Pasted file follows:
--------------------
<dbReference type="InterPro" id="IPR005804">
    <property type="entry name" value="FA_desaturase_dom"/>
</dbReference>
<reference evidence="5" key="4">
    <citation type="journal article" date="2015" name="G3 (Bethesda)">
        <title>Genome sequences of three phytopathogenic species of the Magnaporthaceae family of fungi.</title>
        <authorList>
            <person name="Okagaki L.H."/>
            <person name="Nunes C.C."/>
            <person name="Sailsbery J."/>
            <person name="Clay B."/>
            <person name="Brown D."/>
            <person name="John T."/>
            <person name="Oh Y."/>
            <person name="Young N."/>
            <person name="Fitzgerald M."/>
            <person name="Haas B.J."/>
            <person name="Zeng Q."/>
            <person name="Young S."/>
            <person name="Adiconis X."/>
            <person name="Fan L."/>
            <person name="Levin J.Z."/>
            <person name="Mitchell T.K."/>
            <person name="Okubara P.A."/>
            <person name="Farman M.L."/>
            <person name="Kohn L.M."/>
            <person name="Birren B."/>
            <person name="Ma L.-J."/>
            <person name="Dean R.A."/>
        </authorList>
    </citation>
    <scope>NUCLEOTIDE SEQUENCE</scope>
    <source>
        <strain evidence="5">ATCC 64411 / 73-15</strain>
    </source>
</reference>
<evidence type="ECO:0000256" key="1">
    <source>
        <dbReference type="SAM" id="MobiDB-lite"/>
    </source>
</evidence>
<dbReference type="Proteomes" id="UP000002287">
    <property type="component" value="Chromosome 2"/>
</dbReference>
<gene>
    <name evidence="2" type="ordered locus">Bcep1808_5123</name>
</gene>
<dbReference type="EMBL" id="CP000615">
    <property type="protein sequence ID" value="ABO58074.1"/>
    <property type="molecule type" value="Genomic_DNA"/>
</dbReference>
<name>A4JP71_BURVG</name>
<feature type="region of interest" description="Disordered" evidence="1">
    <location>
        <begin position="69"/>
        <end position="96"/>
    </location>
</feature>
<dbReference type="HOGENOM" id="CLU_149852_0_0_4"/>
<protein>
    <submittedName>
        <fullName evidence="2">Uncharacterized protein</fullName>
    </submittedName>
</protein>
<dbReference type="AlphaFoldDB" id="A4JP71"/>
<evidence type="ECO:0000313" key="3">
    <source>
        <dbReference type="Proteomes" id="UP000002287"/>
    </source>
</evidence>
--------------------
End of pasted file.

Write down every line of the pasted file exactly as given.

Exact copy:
<dbReference type="InterPro" id="IPR005804">
    <property type="entry name" value="FA_desaturase_dom"/>
</dbReference>
<reference evidence="5" key="4">
    <citation type="journal article" date="2015" name="G3 (Bethesda)">
        <title>Genome sequences of three phytopathogenic species of the Magnaporthaceae family of fungi.</title>
        <authorList>
            <person name="Okagaki L.H."/>
            <person name="Nunes C.C."/>
            <person name="Sailsbery J."/>
            <person name="Clay B."/>
            <person name="Brown D."/>
            <person name="John T."/>
            <person name="Oh Y."/>
            <person name="Young N."/>
            <person name="Fitzgerald M."/>
            <person name="Haas B.J."/>
            <person name="Zeng Q."/>
            <person name="Young S."/>
            <person name="Adiconis X."/>
            <person name="Fan L."/>
            <person name="Levin J.Z."/>
            <person name="Mitchell T.K."/>
            <person name="Okubara P.A."/>
            <person name="Farman M.L."/>
            <person name="Kohn L.M."/>
            <person name="Birren B."/>
            <person name="Ma L.-J."/>
            <person name="Dean R.A."/>
        </authorList>
    </citation>
    <scope>NUCLEOTIDE SEQUENCE</scope>
    <source>
        <strain evidence="5">ATCC 64411 / 73-15</strain>
    </source>
</reference>
<evidence type="ECO:0000256" key="1">
    <source>
        <dbReference type="SAM" id="MobiDB-lite"/>
    </source>
</evidence>
<dbReference type="Proteomes" id="UP000002287">
    <property type="component" value="Chromosome 2"/>
</dbReference>
<gene>
    <name evidence="2" type="ordered locus">Bcep1808_5123</name>
</gene>
<dbReference type="EMBL" id="CP000615">
    <property type="protein sequence ID" value="ABO58074.1"/>
    <property type="molecule type" value="Genomic_DNA"/>
</dbReference>
<name>A4JP71_BURVG</name>
<feature type="region of interest" description="Disordered" evidence="1">
    <location>
        <begin position="69"/>
        <end position="96"/>
    </location>
</feature>
<dbReference type="HOGENOM" id="CLU_149852_0_0_4"/>
<protein>
    <submittedName>
        <fullName evidence="2">Uncharacterized protein</fullName>
    </submittedName>
</protein>
<dbReference type="AlphaFoldDB" id="A4JP71"/>
<evidence type="ECO:0000313" key="3">
    <source>
        <dbReference type="Proteomes" id="UP000002287"/>
    </source>
</evidence>